The redundancy of petrochemical products is not only a risk for Nghi Son, but also for Vietnam’s first oil refinery which is operating – Dung Quat Refinery in Quang Ngai Province as its warehouses are about to be fully occupied by inventory products.
One of the refinery projects with the highest committed investment capital in Vietnam is the Nhon Hoi petrochemical project in Binh Dinh Province, central Vietnam.
With capital of $22 billion, the project of PTT Public Company Limited (Thailand) has attracted public attention from the first days. Under the original plan, this giant project would be licensed in June 2015, but this did not happen and the project has not been licensed yet.
Another huge refinery project – the Southern Petrochemical Complex Project of the Long Son Petrochemical Company Limited – has not been implemented favorably.
The similar situation also occurs to the Japan-invested $9.9 billion Nghi Son petrochemical complex project in Nghi Son of Thanh Hoa Province. By August 2015, the implementation progress of the EPC contract reached 63.9%, 6.24% slower than planned.
While Nghi Son oil refinery is under construction, the Vietnam National Oil and Gas Group (PetroVietnam), which must consume all products of this plant, calculated that once Nghi Son oil refinery operates commercially in 2017 and reaches full capacity in 2018, the total supply will exceed demand of about 821,000 m3, particularly the diesel product will be approximately 849,000 m3 in excess.
Therefore, PetroVietnam said that it is a huge difficulty for the group to ensure consumption of all products of Nghi Son oil refinery.
The group has asked the Government Office, the Ministry of Finance, and the Ministry of Industry and Trade to only grant import quotas after ensuring that all products of domestic refineries as Dung Quat and Nghi Son are consumed totally in order to ensure the effectiveness of these projects and to ensure energy security.
The redundancy of petrochemical products is not only a risk for Nghi Son, but also for Vietnam’s first oil refinery which is operating – Dung Quat Refinery in Quang Ngai Province as its warehouses are about to be fully occupied by inventory products. According to PetroVietnam, the current import duty rates for products of Dung Quat oil refinery are still higher than the special preferential tax rates in the free trade agreements.
According to calculations by PetroVietnam, assuming that in the second half of December if clients do not receive goods as schedule, the inventory volume of Dung Quat will be about 190,000 m3, exceeding the maximum capacity of its warehouses of 150,000 m3 for diesel oil.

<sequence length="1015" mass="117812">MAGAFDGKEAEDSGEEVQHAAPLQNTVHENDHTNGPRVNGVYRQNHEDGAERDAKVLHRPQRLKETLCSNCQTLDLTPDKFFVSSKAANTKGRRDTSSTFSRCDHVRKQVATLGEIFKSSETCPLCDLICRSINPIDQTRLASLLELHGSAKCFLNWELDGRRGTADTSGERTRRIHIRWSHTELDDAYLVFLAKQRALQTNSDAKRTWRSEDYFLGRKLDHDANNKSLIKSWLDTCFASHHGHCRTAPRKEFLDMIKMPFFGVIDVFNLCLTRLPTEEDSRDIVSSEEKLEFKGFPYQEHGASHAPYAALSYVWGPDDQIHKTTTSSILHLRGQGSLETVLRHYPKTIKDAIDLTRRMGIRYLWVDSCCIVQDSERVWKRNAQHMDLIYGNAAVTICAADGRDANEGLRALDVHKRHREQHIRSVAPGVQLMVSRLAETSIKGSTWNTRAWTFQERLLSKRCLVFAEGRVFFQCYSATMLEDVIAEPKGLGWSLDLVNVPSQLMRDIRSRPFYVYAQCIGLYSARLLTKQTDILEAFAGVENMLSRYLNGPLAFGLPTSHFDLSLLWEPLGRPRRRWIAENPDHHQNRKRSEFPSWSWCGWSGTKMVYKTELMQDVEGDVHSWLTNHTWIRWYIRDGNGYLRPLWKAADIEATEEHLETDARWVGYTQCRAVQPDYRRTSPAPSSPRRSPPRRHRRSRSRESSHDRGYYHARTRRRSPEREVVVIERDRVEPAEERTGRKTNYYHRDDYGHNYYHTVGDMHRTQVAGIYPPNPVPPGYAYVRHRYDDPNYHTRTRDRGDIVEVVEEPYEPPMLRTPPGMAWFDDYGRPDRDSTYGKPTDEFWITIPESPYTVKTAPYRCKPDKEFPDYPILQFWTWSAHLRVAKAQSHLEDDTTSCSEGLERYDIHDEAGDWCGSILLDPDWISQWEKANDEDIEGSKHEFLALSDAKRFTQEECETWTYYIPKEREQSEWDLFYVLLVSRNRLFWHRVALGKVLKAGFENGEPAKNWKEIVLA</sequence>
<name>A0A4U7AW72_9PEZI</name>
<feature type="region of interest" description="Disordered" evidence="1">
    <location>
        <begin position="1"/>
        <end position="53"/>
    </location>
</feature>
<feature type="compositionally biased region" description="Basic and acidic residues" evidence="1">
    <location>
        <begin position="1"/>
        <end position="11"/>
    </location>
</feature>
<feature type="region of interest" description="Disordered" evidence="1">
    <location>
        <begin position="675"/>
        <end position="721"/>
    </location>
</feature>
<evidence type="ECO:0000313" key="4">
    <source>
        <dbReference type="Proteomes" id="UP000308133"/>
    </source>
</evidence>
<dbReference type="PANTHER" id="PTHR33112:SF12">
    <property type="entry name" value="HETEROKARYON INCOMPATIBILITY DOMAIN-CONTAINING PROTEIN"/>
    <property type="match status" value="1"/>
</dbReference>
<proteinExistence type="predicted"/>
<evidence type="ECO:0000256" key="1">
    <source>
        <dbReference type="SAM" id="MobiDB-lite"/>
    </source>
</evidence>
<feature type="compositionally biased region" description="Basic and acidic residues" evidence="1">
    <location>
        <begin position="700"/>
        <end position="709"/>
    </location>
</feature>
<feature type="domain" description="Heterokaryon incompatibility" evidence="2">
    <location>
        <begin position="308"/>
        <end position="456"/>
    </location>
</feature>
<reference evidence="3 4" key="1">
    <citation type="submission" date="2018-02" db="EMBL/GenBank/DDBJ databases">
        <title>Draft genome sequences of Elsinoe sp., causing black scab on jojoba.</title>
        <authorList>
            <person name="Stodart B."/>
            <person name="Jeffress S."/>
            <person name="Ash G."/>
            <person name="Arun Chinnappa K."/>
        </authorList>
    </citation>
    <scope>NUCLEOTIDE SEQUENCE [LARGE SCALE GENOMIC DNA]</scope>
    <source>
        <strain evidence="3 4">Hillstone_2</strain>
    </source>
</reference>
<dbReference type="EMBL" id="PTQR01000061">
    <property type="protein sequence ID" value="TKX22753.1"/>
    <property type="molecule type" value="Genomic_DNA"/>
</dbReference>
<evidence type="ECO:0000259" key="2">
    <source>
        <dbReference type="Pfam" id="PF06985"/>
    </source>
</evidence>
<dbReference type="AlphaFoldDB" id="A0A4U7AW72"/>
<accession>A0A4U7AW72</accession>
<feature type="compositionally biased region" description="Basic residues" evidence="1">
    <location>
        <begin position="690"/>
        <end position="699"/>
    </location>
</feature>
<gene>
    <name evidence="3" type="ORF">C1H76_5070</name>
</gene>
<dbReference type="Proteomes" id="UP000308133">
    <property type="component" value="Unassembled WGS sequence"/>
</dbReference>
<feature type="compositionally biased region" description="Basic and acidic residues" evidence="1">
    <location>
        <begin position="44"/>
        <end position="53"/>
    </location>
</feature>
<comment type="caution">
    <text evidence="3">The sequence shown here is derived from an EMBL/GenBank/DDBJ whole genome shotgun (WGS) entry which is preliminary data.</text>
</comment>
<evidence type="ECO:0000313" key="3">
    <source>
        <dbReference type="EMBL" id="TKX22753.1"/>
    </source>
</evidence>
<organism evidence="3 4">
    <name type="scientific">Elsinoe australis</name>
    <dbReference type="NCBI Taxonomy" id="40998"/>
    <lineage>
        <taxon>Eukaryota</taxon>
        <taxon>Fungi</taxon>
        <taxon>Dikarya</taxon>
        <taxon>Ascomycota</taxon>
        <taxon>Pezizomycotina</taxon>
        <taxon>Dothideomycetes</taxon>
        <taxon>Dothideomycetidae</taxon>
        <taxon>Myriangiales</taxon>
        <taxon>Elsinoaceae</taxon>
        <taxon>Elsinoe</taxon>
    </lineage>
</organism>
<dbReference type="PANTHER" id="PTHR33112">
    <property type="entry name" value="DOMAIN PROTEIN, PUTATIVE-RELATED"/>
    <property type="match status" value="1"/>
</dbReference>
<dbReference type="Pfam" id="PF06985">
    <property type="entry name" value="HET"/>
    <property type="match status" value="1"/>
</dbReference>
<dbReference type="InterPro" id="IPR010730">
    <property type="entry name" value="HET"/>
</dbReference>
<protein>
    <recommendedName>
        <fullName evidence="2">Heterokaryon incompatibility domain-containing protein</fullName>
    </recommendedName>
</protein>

In this situation, PetroVietnam has asked the Government to consider reducing import duty on diesel oil to 7% for the last months of 2015.
Oil refining development plan should be reviewed
Dr. Ngo Minh Hai, Vice Chairman of the Enterprise Forum Club of the Central Institute for Economic Management, said that incentives and support for refinery projects should be carefully considered to avoid the current situation, when refinery plants had to call for the government’s assistance to sell their products.
Dung Quat is the first refinery in Vietnam, a breakthrough for economic development in Central Vietnam in particular and in the country in general. Therefore, the government gave a lot of privileges to this project. However, as more and more oil refinery projects to be built in Vietnam, the preferential policies should be tightened, he said.
Dr. Hai said it is a problem when oil refinery plants like Dung Quat ask for additional incentives.
Prof. Nguyen Mai, chairman of the Association of Foreign-invested Enterprises, emphasized that the Vietnamese Government should be cautious in developing the petrochemical industry and should dedicate land and human resources to the development of future industries such as electronics and microbiology rather than oil refineries.
Dr. Luu Bich Ho, former Director of the Institute of Strategy Development, also said that the longer incentives for Dung Quat refinery are maintained, the poorer the competitiveness of Dung Quat will be.
“The incentives for other refineries should also be reviewed and they must be based on international practices and commitments,” he added.
The policy of building more refineries is inconsistent with the strategy of industrialization, modernization and international integration, Dr. Ho said.